Smiles for All Supports Dental Care for the Underserved During the Pandemic

Dentistry Today

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As millions of Americans have lost their health insurance including dental coverage during the COVID-19 pandemic, many people are seeking treatment at free and low-cost dental clinics. But these clinics are struggling to meet the growing demand with their limited resources.

“We’re living day by day unsure when we will run out of supplies,” said Dr. Loretta Lam, a dentist at Well Child Center, a nonprofit that provides care to underserved populations in Elgin, Illinois, that has been fighting to stay open since its reopening after the shutdown early in 2020.

“The only other nonprofit dental clinic in our area is fully booked out for a year and not taking any patients. People have nowhere else to go, so parents have been calling and begging us to see their kids,” said Lam. “The need is higher than ever, but we cannot get the supplies that we need with our small budget.”

The Smiles for All movement aims to help those who lack access to necessary dental care. It includes 17 dental companies that are giving back even as they are affected by the changing economy, the organization said.

These companies include Forward Science, OrthoGum, the Dr. Kevin M. Kenny Foundation, Tokuyama, PureLife, hyperbiotics, byte, BeeSure, Care Harbor, Sinclair, Midwest Dental, Aseptico, AM-Touch, Sunset Technologies, Practicon, DryShield, and SISU.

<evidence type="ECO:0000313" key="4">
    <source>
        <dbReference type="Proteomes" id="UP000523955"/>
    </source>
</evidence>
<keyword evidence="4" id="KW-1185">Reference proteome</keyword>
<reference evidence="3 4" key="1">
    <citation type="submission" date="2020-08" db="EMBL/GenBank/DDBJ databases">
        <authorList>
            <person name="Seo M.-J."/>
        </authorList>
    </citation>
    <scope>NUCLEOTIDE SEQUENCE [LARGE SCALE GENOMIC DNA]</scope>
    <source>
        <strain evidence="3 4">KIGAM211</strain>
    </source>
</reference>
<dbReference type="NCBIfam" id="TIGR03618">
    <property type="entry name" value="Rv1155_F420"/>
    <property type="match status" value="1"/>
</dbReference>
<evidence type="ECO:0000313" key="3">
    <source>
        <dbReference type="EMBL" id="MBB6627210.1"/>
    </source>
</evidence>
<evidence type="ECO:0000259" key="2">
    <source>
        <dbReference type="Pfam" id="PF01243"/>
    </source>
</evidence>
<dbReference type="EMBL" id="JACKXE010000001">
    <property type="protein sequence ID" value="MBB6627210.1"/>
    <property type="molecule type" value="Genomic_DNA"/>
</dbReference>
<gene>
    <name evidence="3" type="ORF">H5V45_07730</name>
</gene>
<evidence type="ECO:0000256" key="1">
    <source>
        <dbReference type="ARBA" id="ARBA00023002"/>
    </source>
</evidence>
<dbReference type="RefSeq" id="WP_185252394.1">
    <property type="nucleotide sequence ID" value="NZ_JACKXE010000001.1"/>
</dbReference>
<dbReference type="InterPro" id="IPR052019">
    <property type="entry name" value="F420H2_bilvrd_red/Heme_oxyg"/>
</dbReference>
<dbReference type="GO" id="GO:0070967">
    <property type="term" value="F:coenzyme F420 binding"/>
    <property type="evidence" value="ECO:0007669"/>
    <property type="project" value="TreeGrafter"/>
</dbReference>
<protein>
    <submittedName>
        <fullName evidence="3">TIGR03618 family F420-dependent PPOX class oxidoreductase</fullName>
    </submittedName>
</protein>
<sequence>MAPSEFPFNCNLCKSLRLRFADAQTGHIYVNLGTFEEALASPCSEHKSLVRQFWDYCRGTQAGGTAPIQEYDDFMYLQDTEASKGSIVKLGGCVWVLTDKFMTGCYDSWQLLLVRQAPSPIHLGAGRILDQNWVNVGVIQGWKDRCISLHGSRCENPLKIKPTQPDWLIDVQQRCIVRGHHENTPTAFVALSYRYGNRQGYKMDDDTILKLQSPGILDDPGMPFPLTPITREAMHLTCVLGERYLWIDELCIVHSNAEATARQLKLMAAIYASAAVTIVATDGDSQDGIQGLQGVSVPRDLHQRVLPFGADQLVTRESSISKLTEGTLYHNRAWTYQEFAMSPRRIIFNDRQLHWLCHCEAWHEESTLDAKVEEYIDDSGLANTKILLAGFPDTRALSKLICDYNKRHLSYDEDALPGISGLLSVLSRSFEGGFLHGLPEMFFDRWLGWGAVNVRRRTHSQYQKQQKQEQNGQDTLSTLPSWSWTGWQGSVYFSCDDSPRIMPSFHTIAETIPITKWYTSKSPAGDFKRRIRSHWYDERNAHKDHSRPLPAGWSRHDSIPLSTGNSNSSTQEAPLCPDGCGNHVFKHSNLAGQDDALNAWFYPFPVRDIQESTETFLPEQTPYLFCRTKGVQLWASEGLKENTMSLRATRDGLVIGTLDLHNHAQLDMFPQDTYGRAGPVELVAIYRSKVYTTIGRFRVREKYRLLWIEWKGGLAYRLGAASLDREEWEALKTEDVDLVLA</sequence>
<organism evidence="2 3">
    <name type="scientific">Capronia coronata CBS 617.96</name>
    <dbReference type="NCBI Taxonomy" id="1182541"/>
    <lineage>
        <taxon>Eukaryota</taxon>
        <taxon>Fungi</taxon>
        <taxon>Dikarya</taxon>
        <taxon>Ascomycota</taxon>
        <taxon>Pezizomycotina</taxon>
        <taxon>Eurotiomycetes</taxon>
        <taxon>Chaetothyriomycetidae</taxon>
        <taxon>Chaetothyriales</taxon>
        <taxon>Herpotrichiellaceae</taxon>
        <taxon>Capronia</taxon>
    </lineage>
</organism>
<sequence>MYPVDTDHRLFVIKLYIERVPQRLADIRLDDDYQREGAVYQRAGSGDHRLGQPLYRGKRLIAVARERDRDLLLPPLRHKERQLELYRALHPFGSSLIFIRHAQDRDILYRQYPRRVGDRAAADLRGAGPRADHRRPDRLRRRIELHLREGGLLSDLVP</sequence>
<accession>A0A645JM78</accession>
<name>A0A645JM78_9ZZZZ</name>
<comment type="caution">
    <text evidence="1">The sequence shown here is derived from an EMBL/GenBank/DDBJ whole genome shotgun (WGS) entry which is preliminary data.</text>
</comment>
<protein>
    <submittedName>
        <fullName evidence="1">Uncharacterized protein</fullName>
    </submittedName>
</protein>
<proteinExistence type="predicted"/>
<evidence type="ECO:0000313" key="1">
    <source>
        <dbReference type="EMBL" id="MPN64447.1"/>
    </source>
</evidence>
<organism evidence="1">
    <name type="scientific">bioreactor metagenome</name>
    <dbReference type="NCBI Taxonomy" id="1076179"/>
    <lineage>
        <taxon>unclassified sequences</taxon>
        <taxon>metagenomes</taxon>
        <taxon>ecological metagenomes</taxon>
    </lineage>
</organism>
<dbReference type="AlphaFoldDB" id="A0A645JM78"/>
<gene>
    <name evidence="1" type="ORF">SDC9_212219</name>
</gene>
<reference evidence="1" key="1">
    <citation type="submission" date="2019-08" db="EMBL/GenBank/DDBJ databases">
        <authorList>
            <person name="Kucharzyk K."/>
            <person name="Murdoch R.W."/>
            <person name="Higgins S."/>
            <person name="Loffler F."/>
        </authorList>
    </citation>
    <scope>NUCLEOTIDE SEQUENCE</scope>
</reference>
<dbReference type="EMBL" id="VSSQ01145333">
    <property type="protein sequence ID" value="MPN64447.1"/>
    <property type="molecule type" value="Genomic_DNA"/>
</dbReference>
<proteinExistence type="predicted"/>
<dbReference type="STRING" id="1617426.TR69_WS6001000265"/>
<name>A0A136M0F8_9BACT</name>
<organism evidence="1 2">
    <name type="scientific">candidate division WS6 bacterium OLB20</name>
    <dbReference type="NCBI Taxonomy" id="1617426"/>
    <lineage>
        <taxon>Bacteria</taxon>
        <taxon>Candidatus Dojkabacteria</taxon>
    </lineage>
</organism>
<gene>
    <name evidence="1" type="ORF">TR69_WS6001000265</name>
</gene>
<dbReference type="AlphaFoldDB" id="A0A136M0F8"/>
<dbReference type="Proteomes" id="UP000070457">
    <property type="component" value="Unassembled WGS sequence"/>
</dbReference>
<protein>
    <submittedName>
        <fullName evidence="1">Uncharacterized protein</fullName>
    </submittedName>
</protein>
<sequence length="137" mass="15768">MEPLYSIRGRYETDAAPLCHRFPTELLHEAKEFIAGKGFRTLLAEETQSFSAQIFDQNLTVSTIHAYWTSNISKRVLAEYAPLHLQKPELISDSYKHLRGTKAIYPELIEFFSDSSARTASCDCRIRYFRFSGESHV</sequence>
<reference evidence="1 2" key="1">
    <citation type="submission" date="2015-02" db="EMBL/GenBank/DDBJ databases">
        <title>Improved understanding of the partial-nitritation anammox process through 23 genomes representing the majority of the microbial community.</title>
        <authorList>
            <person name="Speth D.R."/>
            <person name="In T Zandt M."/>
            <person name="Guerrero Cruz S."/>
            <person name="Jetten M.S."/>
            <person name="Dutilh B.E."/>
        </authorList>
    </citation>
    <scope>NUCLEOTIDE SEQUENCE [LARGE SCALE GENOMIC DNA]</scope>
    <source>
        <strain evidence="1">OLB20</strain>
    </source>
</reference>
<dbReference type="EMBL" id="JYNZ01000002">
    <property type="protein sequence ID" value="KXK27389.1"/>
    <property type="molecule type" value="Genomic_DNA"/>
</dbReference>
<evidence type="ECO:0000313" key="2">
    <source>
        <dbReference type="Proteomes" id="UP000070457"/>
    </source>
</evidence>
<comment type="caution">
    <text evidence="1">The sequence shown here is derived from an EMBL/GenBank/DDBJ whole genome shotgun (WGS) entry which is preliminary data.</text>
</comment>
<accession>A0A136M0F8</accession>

Since the beginning of the pandemic, these companies have donated $2.9 million in cash, products, and services.

“During this unprecedented time, we want to do everything we can, in whatever way possible, to step up and contribute,” said Scott Cohen, cofounder of byte, which has used its manufacturing labs to produce medical face shields and donate them to frontline workers nationwide.

By using their resources to help others, the companies supporting Smiles for All are promoting a mission of giving back when it is most needed, they said. As more companies join the movement, more nonprofits will have the resources necessary to tackle the crisis, the participants said, potentially changing the lives of billions of people who struggle to access dental care.

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